Taking photos in the winter lighting conditions (or ever, if I am being honest) isn’t my forté so please excuse that.

First applique experience

I finally wrapped up my sister-in-laws 2-year-belated wedding present and gave it to her. In this post, I am going to talk about the process. When she sends me over a photo of it hung on the wall in all its glory, I will post the final look.

I learned many things. One, I like appliqué as much as I like hexagons. For her project, I used all free materials, except we purchased the background (a nice canvas for structure) and the trim (upholstery piping). The rest came from her grandmother who has passed away, her stepmother (my neighbor, a quilter and giver-of-scraps), and what I had in my stash (some gifted from my friend Leslie). I used a template I found on the internet, but for the life of me I cannot find its source again. Grr! I did not use the giant one, mostly the three on the left and a few of the one on the bottom right.


The process was simple – cut paper templates out, baste stitch around the edge and press.


Oh, so two, I learned the difference between ironing and pressing. And three, that you can burn your ironing board cover :(


Kaite was very lax about what she wanted. Or where she wanted to put it. So, I tried to stick with neutrals and her general house colors, but she also said to make it a bit fun. I selected a rainbow of colors and fabrics.

applique_flower_hanging_2 applique_flower_hanging_3 applique_flower_hanging_5 applique_flower_hanging_6 applique_flower_hanging_7 applique_flower_hanging_4

Not all of them made the cut once I started putting them together. I think I only used about half of the ones I had prepared. Here is a look at all of them:


My inspiration came from this image, I found through a foray into Pinterest (I do not have a Pinterest account, for the record – but I scope it out every now and then. But not having it prevents me from locating this art’s owner…).


A long time ago, I bought this rectangular embroidery (?) “hoop” (is lap-quilt frame more appropriate?) for a project that I hope to embark on soon for a coworker of mine. (See a theme here about belated projects?) It worked out really well! I pinned the petals in place, and then appliquéd them on one by one. And four, let me tell you, Star Trek TNG is starting to get really, really good. I am almost on Season 4 and I am just now starting to understand why the internet thinks Picard is such a badass (when I was little, he was just the old man!). Now, I know.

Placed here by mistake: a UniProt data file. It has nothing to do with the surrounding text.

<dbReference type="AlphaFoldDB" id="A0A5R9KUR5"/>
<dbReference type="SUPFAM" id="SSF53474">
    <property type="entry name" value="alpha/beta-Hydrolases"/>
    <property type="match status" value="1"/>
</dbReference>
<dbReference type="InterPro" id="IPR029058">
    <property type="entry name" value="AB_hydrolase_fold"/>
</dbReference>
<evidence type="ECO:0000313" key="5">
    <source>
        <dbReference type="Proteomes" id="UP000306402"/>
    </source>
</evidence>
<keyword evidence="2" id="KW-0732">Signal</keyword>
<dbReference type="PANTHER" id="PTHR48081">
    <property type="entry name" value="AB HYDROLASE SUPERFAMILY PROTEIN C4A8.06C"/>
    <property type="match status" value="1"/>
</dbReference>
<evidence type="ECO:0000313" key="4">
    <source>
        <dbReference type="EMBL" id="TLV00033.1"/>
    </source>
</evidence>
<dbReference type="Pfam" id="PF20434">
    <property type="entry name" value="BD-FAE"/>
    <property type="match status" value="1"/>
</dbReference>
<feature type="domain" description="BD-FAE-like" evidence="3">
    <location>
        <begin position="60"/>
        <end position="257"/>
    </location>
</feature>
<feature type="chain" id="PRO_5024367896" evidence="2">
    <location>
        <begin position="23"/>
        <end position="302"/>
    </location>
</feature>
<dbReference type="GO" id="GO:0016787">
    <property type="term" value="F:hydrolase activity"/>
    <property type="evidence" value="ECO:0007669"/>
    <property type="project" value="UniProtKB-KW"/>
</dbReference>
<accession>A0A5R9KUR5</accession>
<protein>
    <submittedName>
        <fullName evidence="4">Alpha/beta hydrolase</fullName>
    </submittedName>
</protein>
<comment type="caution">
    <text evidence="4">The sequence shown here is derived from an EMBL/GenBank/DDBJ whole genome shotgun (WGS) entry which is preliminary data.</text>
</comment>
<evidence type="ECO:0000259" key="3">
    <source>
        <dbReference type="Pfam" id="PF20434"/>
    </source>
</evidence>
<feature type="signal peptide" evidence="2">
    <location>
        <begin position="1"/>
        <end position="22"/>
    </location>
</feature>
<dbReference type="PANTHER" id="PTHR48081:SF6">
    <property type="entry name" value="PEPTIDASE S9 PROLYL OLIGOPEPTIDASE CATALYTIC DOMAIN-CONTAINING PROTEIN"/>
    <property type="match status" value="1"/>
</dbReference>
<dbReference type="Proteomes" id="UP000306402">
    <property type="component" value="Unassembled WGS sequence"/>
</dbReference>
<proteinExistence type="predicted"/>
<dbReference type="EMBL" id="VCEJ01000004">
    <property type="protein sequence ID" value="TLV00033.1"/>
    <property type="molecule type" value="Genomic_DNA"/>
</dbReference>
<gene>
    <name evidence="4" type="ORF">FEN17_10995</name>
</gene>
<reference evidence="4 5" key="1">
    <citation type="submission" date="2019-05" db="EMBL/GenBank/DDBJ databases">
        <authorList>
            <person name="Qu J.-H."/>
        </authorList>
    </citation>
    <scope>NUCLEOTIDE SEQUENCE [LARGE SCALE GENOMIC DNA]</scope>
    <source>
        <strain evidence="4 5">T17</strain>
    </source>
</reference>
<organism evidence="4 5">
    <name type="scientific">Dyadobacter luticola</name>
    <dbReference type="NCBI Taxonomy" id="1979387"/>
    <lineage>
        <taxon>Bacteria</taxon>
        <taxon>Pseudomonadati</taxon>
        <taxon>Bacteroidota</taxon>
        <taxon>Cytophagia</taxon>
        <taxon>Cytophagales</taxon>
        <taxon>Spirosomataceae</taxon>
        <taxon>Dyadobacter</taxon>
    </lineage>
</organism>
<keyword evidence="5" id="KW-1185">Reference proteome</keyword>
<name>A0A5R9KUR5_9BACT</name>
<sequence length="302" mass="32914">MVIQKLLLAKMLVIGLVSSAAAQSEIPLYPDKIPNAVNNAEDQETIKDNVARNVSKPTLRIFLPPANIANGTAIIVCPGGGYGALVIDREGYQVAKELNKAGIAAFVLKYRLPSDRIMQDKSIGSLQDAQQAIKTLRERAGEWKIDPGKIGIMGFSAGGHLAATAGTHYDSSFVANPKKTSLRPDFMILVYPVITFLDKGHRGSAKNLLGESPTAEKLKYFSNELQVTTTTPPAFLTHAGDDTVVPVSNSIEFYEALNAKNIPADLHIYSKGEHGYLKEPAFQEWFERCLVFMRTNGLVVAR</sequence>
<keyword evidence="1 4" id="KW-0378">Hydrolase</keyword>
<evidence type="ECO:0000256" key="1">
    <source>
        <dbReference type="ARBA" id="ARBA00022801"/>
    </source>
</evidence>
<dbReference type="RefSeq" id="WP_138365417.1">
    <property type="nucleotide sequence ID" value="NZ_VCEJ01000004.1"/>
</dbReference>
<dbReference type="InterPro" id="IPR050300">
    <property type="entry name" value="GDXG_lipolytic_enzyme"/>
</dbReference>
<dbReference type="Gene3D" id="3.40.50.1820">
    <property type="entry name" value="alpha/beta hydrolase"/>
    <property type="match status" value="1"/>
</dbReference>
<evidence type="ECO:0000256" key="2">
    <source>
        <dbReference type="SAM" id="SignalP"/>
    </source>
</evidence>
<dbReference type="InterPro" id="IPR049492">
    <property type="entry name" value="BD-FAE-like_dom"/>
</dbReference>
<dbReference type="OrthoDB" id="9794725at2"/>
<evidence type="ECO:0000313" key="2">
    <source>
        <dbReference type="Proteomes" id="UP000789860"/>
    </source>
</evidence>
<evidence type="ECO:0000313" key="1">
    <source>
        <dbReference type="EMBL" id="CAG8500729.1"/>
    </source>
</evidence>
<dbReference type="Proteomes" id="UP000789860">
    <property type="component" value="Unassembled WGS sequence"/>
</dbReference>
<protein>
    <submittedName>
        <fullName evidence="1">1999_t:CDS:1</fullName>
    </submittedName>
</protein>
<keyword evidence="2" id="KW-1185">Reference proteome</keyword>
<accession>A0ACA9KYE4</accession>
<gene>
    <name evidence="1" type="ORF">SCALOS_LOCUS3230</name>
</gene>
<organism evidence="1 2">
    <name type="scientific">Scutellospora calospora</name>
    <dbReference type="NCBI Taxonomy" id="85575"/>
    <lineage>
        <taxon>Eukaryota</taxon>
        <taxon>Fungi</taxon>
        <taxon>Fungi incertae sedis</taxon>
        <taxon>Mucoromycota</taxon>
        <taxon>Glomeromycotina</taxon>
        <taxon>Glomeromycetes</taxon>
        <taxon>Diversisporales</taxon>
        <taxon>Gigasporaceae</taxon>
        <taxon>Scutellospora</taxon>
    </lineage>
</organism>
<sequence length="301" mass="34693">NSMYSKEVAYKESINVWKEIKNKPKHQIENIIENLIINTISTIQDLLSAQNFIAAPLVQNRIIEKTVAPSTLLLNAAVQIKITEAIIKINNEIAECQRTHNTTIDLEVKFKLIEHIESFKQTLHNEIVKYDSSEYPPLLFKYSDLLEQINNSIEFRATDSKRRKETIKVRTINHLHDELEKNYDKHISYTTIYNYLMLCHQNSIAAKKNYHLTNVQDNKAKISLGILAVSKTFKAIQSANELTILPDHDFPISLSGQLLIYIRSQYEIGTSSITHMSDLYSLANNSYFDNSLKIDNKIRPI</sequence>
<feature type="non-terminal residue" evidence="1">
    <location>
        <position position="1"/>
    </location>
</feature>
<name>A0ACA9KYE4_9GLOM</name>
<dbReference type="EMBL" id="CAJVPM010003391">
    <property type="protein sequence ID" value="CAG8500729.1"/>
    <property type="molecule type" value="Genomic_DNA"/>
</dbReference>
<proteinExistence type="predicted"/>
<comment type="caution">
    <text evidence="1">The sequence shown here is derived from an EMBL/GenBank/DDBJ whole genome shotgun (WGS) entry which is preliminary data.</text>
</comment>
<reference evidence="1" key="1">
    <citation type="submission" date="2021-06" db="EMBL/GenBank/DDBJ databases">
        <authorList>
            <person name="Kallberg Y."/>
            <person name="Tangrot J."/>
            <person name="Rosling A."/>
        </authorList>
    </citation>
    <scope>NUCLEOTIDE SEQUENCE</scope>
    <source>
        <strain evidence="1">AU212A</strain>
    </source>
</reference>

An easy roll-over over to finish the edge:


Even with the original choices for this pattern, not everything made the cut in the end. You’ll see that in the finale in the next post.

Then, some embroidery for the bride and groom – standard backstitch in a complimentary brown.


I had to cut it to size, and I lost some of the petals here. It was slightly crooked so to square it off; more got chopped off than originally planned. Then, of course, adding a quarter inch seam all around ate some of the real estate too.


I had another piece of canvas for the back trimmed out with pockets for a rod – to either be hung vertically or horizontally (the embroidery works with both!). And, to either be hung so you do see the rod, or with spaces so you can use rod hangers behind the whole thing so the hardware doesn’t detract from the view. I wasn’t sure how they would hang it, or if they would want it hidden or not. I sewed the front and back face-to-face and left a fairly large hole to turn it out. More pressing and ironing. Then I sewed the trim to the backside (I was too afraid to try to get it perfect whilst sammiched inbetween). I also wanted to hide the edges of the canvas for the rod pockets, but with them being that small, I could not get them to turn out. The sides are nicely hemmed, but the bottom isn’t. And ironing them was a pain also, so I went with fray check (the darkened line across the bottom). I mean, it’s the back, right?


See those sweet scissors? Boy got them for me for my birthday! He says no embroiderer is complete without gold swan scissors. He admires them for their engineering and is sad he is not allowed to use them (he’s learned the hard way about my sewing sharps!). I should mention he is the one who picked out the background and trim for Kaite’s project. He’s very proud of that.

Hopefully she will send me pics along soon to show you the front so ye can be dazzled.